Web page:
Trend Watch: Savory Vinaigrettes

By: Todd Kliman, Ann Limpert, Cynthia Hacinli

How hot are offal and pork? So hot that they’re making their way into vinaigrettes—the sauces chefs have turned to for generations to undercut the richness of things like pork. At Vidalia (1990 M St., NW; 202-659-1990), R.J. Cooper spoons a pickled-tongue vinaigrette over a coddled duck egg with sweetbreads; another vinaigrette shot through with pickles, pearl onions, and bacon fat accompanies a roasted baby pig. At Ceiba (701 14th St., NW; 202-393-3983), bits of Spanish chorizo perk up the vinaigrette drizzled over a filet of grilled salmon. By contrast, a vinaigrette currently on chef Tony Conte’s menu at the Oval Room (800 Connecticut Ave., NW; 202-463-8700) looks downright conventional for being so light—it’s made with razor clams.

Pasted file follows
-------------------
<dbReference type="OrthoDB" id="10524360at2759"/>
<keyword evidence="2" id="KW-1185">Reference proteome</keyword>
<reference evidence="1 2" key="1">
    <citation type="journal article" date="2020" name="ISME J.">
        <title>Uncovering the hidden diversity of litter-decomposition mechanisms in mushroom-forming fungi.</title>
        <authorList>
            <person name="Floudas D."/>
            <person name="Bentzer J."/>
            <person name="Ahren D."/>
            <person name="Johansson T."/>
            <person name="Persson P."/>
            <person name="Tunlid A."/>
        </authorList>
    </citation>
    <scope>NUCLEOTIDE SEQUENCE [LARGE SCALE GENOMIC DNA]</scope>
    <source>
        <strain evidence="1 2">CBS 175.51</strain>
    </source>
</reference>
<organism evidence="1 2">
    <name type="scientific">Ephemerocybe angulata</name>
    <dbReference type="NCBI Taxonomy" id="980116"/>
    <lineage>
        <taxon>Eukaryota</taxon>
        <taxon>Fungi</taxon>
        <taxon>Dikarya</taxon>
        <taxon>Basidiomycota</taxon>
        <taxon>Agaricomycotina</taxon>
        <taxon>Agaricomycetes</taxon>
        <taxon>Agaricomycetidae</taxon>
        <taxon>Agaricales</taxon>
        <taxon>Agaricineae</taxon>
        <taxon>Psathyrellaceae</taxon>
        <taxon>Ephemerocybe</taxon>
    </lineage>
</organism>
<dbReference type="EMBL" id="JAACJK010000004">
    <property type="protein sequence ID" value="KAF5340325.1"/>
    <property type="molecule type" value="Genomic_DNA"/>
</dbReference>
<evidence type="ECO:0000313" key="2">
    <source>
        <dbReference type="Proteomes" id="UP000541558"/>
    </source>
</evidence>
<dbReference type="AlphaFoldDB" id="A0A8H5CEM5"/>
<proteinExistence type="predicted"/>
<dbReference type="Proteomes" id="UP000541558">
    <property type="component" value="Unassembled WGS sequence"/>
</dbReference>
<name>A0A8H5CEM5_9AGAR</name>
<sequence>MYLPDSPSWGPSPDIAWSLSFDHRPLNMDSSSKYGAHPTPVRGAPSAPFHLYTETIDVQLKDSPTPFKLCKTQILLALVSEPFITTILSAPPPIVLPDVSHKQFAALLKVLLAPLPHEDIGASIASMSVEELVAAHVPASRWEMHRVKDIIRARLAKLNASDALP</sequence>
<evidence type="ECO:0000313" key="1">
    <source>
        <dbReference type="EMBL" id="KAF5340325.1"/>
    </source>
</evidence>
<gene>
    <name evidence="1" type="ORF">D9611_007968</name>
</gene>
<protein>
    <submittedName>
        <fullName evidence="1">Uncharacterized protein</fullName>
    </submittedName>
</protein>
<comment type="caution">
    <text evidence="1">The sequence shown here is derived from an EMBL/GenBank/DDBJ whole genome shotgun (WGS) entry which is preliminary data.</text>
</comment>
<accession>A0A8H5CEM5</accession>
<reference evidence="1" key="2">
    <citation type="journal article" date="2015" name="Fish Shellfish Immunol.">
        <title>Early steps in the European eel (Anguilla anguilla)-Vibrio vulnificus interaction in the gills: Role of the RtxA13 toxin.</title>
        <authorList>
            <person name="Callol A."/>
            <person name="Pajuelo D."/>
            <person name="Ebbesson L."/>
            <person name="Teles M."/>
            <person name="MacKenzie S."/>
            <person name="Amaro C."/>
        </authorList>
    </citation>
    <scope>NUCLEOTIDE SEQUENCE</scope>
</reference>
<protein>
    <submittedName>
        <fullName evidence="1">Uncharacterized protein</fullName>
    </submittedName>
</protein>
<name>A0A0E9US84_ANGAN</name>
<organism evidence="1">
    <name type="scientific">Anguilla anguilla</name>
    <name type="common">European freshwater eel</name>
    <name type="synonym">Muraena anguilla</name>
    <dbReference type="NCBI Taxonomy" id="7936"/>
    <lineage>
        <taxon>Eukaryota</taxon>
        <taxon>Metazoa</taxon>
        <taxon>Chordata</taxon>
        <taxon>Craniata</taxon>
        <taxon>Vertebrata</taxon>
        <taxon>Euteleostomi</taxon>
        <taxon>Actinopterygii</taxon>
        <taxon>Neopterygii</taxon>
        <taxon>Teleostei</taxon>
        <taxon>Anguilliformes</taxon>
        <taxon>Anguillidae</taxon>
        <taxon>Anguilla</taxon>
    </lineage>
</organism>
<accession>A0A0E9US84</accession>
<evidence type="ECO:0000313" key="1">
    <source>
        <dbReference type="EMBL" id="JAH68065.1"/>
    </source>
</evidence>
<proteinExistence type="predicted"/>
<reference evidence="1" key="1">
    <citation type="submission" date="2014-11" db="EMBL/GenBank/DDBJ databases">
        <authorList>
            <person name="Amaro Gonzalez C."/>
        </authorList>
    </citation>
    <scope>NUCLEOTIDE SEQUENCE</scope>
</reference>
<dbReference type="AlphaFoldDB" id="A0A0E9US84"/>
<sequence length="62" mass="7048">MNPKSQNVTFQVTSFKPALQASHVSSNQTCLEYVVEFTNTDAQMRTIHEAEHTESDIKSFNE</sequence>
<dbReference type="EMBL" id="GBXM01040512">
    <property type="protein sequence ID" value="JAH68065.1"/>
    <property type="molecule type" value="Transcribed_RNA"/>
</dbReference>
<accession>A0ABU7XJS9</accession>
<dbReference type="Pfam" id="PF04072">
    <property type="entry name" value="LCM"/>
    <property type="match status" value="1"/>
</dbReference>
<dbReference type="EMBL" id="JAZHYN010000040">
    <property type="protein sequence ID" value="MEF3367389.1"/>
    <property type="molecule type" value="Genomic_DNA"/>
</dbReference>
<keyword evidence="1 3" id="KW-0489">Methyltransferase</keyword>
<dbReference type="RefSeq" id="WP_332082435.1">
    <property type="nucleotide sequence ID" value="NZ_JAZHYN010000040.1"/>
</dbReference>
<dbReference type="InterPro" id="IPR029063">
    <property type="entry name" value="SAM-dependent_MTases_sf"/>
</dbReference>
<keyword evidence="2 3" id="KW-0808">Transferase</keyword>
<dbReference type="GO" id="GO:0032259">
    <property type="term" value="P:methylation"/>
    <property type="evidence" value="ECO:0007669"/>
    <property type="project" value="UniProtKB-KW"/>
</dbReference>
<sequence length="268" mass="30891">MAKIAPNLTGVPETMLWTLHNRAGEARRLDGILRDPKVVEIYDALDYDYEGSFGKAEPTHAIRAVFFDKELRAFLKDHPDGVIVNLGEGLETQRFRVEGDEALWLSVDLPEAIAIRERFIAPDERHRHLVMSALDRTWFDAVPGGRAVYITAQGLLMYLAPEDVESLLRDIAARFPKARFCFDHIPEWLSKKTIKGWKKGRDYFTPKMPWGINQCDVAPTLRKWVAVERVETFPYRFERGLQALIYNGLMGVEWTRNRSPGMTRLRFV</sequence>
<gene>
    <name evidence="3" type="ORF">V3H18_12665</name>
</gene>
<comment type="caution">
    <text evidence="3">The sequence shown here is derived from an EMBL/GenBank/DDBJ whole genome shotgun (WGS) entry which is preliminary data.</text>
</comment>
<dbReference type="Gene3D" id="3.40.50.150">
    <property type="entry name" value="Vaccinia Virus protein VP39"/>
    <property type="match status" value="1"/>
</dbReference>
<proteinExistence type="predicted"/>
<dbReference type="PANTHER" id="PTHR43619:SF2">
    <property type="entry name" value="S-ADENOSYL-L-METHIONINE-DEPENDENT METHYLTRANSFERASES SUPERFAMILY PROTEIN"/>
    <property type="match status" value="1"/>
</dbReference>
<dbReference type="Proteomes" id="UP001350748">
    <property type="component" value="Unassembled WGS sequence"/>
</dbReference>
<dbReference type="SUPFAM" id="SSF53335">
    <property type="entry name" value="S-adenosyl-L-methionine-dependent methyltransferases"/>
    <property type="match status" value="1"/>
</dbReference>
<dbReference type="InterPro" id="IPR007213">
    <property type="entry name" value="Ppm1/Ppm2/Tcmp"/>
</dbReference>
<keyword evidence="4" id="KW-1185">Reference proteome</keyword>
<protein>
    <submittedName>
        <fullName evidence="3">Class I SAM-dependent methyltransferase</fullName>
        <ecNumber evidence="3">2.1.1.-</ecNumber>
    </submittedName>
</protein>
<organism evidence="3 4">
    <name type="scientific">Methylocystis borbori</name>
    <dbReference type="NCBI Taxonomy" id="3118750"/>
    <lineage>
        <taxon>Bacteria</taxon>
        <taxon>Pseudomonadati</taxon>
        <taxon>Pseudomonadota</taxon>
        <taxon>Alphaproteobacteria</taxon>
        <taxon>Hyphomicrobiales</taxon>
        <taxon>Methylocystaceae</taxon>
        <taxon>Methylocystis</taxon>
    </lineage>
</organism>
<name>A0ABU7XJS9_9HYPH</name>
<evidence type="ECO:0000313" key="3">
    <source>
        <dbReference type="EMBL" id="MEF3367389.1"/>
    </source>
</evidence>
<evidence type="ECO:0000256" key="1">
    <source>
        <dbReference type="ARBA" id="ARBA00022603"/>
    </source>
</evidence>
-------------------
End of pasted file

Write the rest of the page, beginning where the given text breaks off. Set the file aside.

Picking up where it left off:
This appeared in the November, 2008 issue of the Washingtonian. 

Related:

How to Make a Great Salad